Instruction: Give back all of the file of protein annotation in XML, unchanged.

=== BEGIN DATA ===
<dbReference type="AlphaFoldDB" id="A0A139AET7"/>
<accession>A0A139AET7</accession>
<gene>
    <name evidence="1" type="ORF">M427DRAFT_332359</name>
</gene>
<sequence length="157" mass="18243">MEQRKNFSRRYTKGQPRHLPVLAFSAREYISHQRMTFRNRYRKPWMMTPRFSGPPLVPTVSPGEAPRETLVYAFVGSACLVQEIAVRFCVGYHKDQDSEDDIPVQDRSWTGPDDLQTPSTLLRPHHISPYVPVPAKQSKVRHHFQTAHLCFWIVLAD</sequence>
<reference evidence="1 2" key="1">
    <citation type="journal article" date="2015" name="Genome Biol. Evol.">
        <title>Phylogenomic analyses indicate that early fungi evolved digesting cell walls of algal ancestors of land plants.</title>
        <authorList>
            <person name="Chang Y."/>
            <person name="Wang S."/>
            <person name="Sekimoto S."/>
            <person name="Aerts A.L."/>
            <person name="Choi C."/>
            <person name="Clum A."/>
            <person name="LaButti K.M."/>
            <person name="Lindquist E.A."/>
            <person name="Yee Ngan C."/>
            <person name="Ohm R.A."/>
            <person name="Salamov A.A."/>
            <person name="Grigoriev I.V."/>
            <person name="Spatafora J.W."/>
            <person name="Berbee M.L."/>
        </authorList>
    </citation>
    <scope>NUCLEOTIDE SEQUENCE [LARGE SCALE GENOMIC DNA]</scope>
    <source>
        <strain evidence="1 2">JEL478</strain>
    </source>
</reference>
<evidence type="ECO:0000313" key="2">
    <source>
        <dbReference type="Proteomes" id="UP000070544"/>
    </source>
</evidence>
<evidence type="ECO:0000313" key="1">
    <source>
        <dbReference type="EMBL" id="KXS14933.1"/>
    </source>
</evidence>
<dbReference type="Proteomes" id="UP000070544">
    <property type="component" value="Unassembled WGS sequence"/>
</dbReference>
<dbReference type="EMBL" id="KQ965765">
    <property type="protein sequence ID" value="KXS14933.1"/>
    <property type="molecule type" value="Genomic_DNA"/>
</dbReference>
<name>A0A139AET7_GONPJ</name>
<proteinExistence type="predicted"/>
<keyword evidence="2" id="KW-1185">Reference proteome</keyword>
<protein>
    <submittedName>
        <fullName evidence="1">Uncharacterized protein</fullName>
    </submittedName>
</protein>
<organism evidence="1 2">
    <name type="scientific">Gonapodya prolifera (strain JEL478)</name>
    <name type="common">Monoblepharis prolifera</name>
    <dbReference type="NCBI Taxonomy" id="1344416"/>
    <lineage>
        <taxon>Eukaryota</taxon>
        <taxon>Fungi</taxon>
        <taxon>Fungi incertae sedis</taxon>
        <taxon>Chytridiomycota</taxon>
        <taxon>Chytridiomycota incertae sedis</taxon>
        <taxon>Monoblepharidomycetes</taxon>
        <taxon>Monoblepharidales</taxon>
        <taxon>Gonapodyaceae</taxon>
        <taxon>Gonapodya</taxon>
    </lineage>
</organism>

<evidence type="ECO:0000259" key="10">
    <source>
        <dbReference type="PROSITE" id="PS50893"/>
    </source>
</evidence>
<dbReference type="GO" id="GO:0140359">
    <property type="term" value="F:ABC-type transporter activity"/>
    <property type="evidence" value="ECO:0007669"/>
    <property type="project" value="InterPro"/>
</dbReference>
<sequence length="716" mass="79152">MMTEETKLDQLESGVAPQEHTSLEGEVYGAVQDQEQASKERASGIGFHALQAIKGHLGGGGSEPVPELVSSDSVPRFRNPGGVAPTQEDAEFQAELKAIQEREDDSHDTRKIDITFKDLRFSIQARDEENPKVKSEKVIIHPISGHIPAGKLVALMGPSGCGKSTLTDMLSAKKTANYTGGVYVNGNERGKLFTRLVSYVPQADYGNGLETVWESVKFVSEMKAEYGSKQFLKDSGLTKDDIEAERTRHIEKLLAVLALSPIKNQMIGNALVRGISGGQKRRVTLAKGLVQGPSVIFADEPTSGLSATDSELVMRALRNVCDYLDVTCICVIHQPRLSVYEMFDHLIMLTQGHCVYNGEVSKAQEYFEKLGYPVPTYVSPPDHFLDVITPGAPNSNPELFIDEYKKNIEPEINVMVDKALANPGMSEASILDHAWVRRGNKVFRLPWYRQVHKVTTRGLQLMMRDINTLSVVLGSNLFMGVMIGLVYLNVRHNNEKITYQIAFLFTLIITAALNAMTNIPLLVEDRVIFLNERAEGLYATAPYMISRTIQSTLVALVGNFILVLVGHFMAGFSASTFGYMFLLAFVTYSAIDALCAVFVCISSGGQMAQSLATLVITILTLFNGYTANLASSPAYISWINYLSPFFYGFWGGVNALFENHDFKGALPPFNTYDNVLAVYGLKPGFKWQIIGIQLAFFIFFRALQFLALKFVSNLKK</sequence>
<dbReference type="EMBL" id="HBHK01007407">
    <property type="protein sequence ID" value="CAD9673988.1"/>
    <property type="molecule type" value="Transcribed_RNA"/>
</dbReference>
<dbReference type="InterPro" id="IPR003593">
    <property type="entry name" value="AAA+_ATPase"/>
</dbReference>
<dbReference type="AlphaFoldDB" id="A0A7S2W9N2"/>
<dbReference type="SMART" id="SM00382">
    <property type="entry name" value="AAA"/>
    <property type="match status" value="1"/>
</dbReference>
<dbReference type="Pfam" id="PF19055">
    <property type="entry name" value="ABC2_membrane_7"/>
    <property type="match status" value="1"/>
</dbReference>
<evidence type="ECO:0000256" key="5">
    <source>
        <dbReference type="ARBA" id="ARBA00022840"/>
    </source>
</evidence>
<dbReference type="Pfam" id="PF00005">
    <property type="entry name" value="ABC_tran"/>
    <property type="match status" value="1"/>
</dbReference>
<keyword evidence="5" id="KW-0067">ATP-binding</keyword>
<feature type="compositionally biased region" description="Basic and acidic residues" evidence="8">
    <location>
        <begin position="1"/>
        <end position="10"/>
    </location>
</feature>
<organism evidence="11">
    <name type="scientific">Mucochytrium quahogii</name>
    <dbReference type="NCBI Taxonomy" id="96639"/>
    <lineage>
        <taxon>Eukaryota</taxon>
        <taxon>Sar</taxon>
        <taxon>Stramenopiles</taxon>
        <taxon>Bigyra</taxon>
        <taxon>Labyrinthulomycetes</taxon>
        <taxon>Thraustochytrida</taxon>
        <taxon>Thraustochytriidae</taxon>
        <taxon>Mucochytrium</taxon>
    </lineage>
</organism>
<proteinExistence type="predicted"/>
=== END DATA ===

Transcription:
<dbReference type="AlphaFoldDB" id="A0A139AET7"/>
<accession>A0A139AET7</accession>
<gene>
    <name evidence="1" type="ORF">M427DRAFT_332359</name>
</gene>
<sequence length="157" mass="18243">MEQRKNFSRRYTKGQPRHLPVLAFSAREYISHQRMTFRNRYRKPWMMTPRFSGPPLVPTVSPGEAPRETLVYAFVGSACLVQEIAVRFCVGYHKDQDSEDDIPVQDRSWTGPDDLQTPSTLLRPHHISPYVPVPAKQSKVRHHFQTAHLCFWIVLAD</sequence>
<reference evidence="1 2" key="1">
    <citation type="journal article" date="2015" name="Genome Biol. Evol.">
        <title>Phylogenomic analyses indicate that early fungi evolved digesting cell walls of algal ancestors of land plants.</title>
        <authorList>
            <person name="Chang Y."/>
            <person name="Wang S."/>
            <person name="Sekimoto S."/>
            <person name="Aerts A.L."/>
            <person name="Choi C."/>
            <person name="Clum A."/>
            <person name="LaButti K.M."/>
            <person name="Lindquist E.A."/>
            <person name="Yee Ngan C."/>
            <person name="Ohm R.A."/>
            <person name="Salamov A.A."/>
            <person name="Grigoriev I.V."/>
            <person name="Spatafora J.W."/>
            <person name="Berbee M.L."/>
        </authorList>
    </citation>
    <scope>NUCLEOTIDE SEQUENCE [LARGE SCALE GENOMIC DNA]</scope>
    <source>
        <strain evidence="1 2">JEL478</strain>
    </source>
</reference>
<evidence type="ECO:0000313" key="2">
    <source>
        <dbReference type="Proteomes" id="UP000070544"/>
    </source>
</evidence>
<evidence type="ECO:0000313" key="1">
    <source>
        <dbReference type="EMBL" id="KXS14933.1"/>
    </source>
</evidence>
<dbReference type="Proteomes" id="UP000070544">
    <property type="component" value="Unassembled WGS sequence"/>
</dbReference>
<dbReference type="EMBL" id="KQ965765">
    <property type="protein sequence ID" value="KXS14933.1"/>
    <property type="molecule type" value="Genomic_DNA"/>
</dbReference>
<name>A0A139AET7_GONPJ</name>
<proteinExistence type="predicted"/>
<keyword evidence="2" id="KW-1185">Reference proteome</keyword>
<protein>
    <submittedName>
        <fullName evidence="1">Uncharacterized protein</fullName>
    </submittedName>
</protein>
<organism evidence="1 2">
    <name type="scientific">Gonapodya prolifera (strain JEL478)</name>
    <name type="common">Monoblepharis prolifera</name>
    <dbReference type="NCBI Taxonomy" id="1344416"/>
    <lineage>
        <taxon>Eukaryota</taxon>
        <taxon>Fungi</taxon>
        <taxon>Fungi incertae sedis</taxon>
        <taxon>Chytridiomycota</taxon>
        <taxon>Chytridiomycota incertae sedis</taxon>
        <taxon>Monoblepharidomycetes</taxon>
        <taxon>Monoblepharidales</taxon>
        <taxon>Gonapodyaceae</taxon>
        <taxon>Gonapodya</taxon>
    </lineage>
</organism>

<evidence type="ECO:0000259" key="10">
    <source>
        <dbReference type="PROSITE" id="PS50893"/>
    </source>
</evidence>
<dbReference type="GO" id="GO:0140359">
    <property type="term" value="F:ABC-type transporter activity"/>
    <property type="evidence" value="ECO:0007669"/>
    <property type="project" value="InterPro"/>
</dbReference>
<sequence length="716" mass="79152">MMTEETKLDQLESGVAPQEHTSLEGEVYGAVQDQEQASKERASGIGFHALQAIKGHLGGGGSEPVPELVSSDSVPRFRNPGGVAPTQEDAEFQAELKAIQEREDDSHDTRKIDITFKDLRFSIQARDEENPKVKSEKVIIHPISGHIPAGKLVALMGPSGCGKSTLTDMLSAKKTANYTGGVYVNGNERGKLFTRLVSYVPQADYGNGLETVWESVKFVSEMKAEYGSKQFLKDSGLTKDDIEAERTRHIEKLLAVLALSPIKNQMIGNALVRGISGGQKRRVTLAKGLVQGPSVIFADEPTSGLSATDSELVMRALRNVCDYLDVTCICVIHQPRLSVYEMFDHLIMLTQGHCVYNGEVSKAQEYFEKLGYPVPTYVSPPDHFLDVITPGAPNSNPELFIDEYKKNIEPEINVMVDKALANPGMSEASILDHAWVRRGNKVFRLPWYRQVHKVTTRGLQLMMRDINTLSVVLGSNLFMGVMIGLVYLNVRHNNEKITYQIAFLFTLIITAALNAMTNIPLLVEDRVIFLNERAEGLYATAPYMISRTIQSTLVALVGNFILVLVGHFMAGFSASTFGYMFLLAFVTYSAIDALCAVFVCISSGGQMAQSLATLVITILTLFNGYTANLASSPAYISWINYLSPFFYGFWGGVNALFENHDFKGALPPFNTYDNVLAVYGLKPGFKWQIIGIQLAFFIFFRALQFLALKFVSNLKK</sequence>
<dbReference type="EMBL" id="HBHK01007407">
    <property type="protein sequence ID" value="CAD9673988.1"/>
    <property type="molecule type" value="Transcribed_RNA"/>
</dbReference>
<dbReference type="InterPro" id="IPR003593">
    <property type="entry name" value="AAA+_ATPase"/>
</dbReference>
<dbReference type="AlphaFoldDB" id="A0A7S2W9N2"/>
<dbReference type="SMART" id="SM00382">
    <property type="entry name" value="AAA"/>
    <property type="match status" value="1"/>
</dbReference>
<dbReference type="Pfam" id="PF19055">
    <property type="entry name" value="ABC2_membrane_7"/>
    <property type="match status" value="1"/>
</dbReference>
<evidence type="ECO:0000256" key="5">
    <source>
        <dbReference type="ARBA" id="ARBA00022840"/>
    </source>
</evidence>
<dbReference type="Pfam" id="PF00005">
    <property type="entry name" value="ABC_tran"/>
    <property type="match status" value="1"/>
</dbReference>
<keyword evidence="5" id="KW-0067">ATP-binding</keyword>
<feature type="compositionally biased region" description="Basic and acidic residues" evidence="8">
    <location>
        <begin position="1"/>
        <end position="10"/>
    </location>
</feature>
<organism evidence="11">
    <name type="scientific">Mucochytrium quahogii</name>
    <dbReference type="NCBI Taxonomy" id="96639"/>
    <lineage>
        <taxon>Eukaryota</taxon>
        <taxon>Sar</taxon>
        <taxon>Stramenopiles</taxon>
        <taxon>Bigyra</taxon>
        <taxon>Labyrinthulomycetes</taxon>
        <taxon>Thraustochytrida</taxon>
        <taxon>Thraustochytriidae</taxon>
        <taxon>Mucochytrium</taxon>
    </lineage>
</organism>
<proteinExistence type="predicted"/>